3. Cryptographic Approaches

The objective of this work is to incorporate both symmetric and asymmetric cryptographic approaches into the fuzzy vault in order to ensure higher security and utilize the advantages of both systems in a common domain. This is referred to as double encryption. The approach is to use symmetric key approach (DES) for encrypting the secret document, and the generated symmetric key is again encrypted by asymmetric approach (RSA). In the next subsections, both symmetric and asymmetric approaches are briefly introduced, and then the proposed approach utilizing the combination of both approaches is discussed.

3.1. The Symmetric Cryptosystem

The symmetric approach is most commonly used cryptosystem, as the system is easy to implement and more importantly it has very fast encryption speed [4]. Symmetric algorithms, such as, DES, Triple DES, and Rijndael [4], provide efficient and powerful cryptographic solutions, especially for encrypting bulk data. Let be the secret message required to be hidden by source A(Lucie). The m letters of message are alphabets. The message is intended to B( Bryan). Lucie generates its symmetric key, say , and uses this key to lock secret message X:


She then sends the encrypted (locked) message and the respective symmetric key to B (Bryan). Receiver B (Bryan) used the symmetric key to decrypt the message:


In the presented work we have used advance encryption standard (AES) as a symmetric cryptosystem, which is advanced version of data encryption standard (DES). The AES is symmetric key-based cryptosystem which is based on the principle of block and substitution cipher. The AES algorithm uses substitution boxes, polynomial matrices, and symmetric key to convert a plain text to cipher text. These are the parameter for AES cryptosystem and required to be generated first before the encryption module [4]. Although symmetric key algorithm is very fast and efficient in bulk data encryption, it can sometimes fail to ensure high-security requirements. There are few shortcomings with the usage of symmetric key cryptography. We now detail the problems associated with symmetric key algorithms.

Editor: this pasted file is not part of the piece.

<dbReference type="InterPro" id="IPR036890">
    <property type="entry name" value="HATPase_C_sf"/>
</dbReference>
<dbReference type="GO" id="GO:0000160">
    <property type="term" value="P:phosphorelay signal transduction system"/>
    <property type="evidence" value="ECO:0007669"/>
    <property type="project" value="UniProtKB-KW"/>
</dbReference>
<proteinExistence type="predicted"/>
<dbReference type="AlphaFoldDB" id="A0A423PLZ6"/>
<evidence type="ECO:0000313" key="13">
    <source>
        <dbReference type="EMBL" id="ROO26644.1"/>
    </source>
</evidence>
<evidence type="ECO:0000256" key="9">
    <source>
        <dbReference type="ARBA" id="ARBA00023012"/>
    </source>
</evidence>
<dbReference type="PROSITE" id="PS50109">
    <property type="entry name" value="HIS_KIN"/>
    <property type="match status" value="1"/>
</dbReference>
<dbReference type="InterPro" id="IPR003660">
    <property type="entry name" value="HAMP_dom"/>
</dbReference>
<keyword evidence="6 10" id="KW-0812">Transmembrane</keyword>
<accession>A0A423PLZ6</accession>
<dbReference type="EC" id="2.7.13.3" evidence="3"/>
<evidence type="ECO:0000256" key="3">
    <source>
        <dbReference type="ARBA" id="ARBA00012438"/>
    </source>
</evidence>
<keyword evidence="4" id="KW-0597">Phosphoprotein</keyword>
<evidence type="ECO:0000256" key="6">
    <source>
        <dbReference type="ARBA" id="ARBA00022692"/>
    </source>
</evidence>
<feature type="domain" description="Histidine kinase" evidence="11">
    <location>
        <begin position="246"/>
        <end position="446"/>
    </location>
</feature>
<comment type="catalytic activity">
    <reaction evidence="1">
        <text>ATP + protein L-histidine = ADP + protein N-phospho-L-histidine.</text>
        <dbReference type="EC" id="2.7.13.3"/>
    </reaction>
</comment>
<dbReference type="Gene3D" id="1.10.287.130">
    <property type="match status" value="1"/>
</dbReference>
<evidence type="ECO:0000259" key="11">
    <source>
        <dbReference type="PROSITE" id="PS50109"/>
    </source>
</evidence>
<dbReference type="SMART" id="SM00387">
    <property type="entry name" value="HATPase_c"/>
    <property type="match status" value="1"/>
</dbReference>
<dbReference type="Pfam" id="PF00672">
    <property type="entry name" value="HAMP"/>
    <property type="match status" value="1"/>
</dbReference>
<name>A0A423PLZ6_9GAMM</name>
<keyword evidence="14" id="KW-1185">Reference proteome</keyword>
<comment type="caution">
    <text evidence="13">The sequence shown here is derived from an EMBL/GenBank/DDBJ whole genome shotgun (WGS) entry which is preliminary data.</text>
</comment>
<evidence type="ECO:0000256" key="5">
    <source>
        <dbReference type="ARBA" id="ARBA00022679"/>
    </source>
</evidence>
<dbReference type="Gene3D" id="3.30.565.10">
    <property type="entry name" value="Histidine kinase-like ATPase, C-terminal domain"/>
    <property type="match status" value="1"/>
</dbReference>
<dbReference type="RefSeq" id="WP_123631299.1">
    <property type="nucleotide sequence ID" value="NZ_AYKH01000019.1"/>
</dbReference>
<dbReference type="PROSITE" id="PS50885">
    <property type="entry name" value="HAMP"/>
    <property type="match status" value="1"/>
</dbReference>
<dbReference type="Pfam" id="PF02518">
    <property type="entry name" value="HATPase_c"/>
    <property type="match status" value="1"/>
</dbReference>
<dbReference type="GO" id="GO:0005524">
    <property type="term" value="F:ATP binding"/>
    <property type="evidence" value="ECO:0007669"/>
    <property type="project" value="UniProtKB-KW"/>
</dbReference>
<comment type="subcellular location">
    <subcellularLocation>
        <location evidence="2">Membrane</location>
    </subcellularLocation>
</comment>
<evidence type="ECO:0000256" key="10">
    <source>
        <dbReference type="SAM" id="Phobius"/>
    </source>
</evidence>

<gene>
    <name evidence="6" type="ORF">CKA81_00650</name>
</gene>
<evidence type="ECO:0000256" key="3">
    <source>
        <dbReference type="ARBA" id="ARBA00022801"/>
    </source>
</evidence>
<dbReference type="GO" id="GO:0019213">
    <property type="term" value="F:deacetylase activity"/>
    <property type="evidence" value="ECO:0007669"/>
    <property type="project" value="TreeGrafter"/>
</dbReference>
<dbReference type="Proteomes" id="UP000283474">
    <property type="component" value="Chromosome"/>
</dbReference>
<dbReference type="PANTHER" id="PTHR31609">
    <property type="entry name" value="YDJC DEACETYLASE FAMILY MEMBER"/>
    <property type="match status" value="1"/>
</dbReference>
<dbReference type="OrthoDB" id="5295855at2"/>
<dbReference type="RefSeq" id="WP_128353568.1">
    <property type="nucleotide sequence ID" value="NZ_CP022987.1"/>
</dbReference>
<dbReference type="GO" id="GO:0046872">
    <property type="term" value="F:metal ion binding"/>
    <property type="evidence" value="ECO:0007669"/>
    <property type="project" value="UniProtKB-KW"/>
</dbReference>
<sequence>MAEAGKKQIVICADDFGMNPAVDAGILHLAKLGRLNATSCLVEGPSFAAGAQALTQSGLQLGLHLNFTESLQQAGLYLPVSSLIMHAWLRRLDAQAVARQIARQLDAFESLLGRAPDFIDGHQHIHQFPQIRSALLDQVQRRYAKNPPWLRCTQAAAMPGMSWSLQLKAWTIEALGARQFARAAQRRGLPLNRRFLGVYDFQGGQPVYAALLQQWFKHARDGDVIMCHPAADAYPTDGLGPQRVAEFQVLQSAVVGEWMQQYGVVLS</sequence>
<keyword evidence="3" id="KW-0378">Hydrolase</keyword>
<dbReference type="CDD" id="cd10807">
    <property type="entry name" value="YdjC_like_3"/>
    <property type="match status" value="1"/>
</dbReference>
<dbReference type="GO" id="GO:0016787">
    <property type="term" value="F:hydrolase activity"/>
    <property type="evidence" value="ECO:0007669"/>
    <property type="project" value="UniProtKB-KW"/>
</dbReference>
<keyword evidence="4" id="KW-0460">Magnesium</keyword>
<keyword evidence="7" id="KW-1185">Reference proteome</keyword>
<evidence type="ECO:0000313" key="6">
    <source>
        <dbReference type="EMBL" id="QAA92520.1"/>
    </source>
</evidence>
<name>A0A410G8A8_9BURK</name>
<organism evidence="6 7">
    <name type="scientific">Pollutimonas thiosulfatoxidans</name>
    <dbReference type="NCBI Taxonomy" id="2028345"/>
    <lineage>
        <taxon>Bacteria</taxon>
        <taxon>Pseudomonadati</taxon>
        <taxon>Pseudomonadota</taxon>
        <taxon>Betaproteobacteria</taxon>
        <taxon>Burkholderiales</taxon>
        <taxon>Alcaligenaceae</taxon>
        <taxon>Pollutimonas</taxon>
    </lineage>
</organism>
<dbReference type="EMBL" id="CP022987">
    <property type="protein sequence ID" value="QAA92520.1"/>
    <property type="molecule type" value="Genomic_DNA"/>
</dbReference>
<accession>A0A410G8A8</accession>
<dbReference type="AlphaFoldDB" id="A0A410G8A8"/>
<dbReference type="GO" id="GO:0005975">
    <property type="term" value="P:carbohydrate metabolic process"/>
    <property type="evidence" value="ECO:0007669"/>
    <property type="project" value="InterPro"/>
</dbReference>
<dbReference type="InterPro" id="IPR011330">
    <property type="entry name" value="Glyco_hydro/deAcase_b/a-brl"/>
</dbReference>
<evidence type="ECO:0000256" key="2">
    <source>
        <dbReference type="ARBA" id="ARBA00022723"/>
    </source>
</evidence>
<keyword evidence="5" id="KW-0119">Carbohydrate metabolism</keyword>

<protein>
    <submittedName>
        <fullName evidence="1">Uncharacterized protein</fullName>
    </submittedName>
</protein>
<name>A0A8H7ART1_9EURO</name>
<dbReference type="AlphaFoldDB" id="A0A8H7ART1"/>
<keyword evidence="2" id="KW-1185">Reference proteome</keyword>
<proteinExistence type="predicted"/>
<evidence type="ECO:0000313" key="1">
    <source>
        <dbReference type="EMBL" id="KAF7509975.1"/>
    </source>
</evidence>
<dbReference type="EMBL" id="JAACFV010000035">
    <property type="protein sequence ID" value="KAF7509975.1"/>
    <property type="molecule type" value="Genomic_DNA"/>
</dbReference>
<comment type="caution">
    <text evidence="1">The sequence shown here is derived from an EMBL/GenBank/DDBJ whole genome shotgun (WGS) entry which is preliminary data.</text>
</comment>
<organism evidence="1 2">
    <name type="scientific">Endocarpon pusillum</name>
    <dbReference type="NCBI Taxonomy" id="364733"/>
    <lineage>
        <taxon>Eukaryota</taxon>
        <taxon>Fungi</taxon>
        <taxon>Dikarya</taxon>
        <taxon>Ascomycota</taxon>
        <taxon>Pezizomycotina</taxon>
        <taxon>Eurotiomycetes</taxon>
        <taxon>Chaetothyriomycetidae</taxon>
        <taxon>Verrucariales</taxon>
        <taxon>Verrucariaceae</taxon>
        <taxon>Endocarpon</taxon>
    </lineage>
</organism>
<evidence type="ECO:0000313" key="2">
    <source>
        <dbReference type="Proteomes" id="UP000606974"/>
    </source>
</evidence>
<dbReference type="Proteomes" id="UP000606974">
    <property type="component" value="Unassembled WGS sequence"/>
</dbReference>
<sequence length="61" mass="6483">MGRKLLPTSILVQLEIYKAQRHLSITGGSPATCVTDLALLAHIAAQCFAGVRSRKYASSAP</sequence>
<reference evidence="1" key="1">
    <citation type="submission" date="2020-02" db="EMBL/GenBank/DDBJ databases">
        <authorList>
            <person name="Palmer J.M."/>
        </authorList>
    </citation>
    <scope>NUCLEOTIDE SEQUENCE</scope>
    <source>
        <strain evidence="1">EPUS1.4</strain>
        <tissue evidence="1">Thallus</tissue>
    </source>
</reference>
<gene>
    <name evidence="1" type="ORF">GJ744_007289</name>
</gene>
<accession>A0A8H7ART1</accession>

3.1.1. The Problems behind Authentication

Ensuring the integrity of received data and verifying the identity of the source of that data is of major concern to ensure the security in data communication. A symmetric key can be used to check the identity of the individual, as it requires the presence of symmetric key, but this authentication scheme can have some problems involving trust. The problem is that this scheme cannot discriminate between the two individuals who know the shared key. For example, any person having control on Lucie's private particulars can make any fraud message to her pals by pretending himself as Lucie. This not only allows intruder to do any unauthorized work in place of Lucie but also creates problems for other related persons. This uncertainty with symmetric approaches made them useless whenever high confidentiality required in the communication system. The above discussed issues can lead to the position where there is no stand to deny if the disputes were to arise. The relevant example is of repudiation when Lucie's friend renews the contract signed by Lucie without telling her and repudiates from the fact by claiming that someone else might have stolen the key from Lucie to sign the contract. This concludes the key point that the communication system must present nonrepudiation between communicating parties. The major weakness with symmetric approach is that they sometimes fail to authenticate persons in communication.

3.1.2. The Problems behind Security of Key

The other problem associated with this system is to ensure the security of the involved symmetric key and how to exchange it safely. The security of a signed document depends upon the secret key involved as only secret key can ensure the decryption of this document. Thus for a secure communication system the secret key should be exchanged safely. One of the shortcomings of the cryptographic approaches is that they do not emphasize on key exchange problems. The asymmetric approaches such as RSA, DSA, and ECC are very good substitution of symmetric approach as it eliminates many of its shortcomings. Both of the above discussed problems can be alleviate by using asymmetric approach.

3.2. The Asymmetric Cryptosystem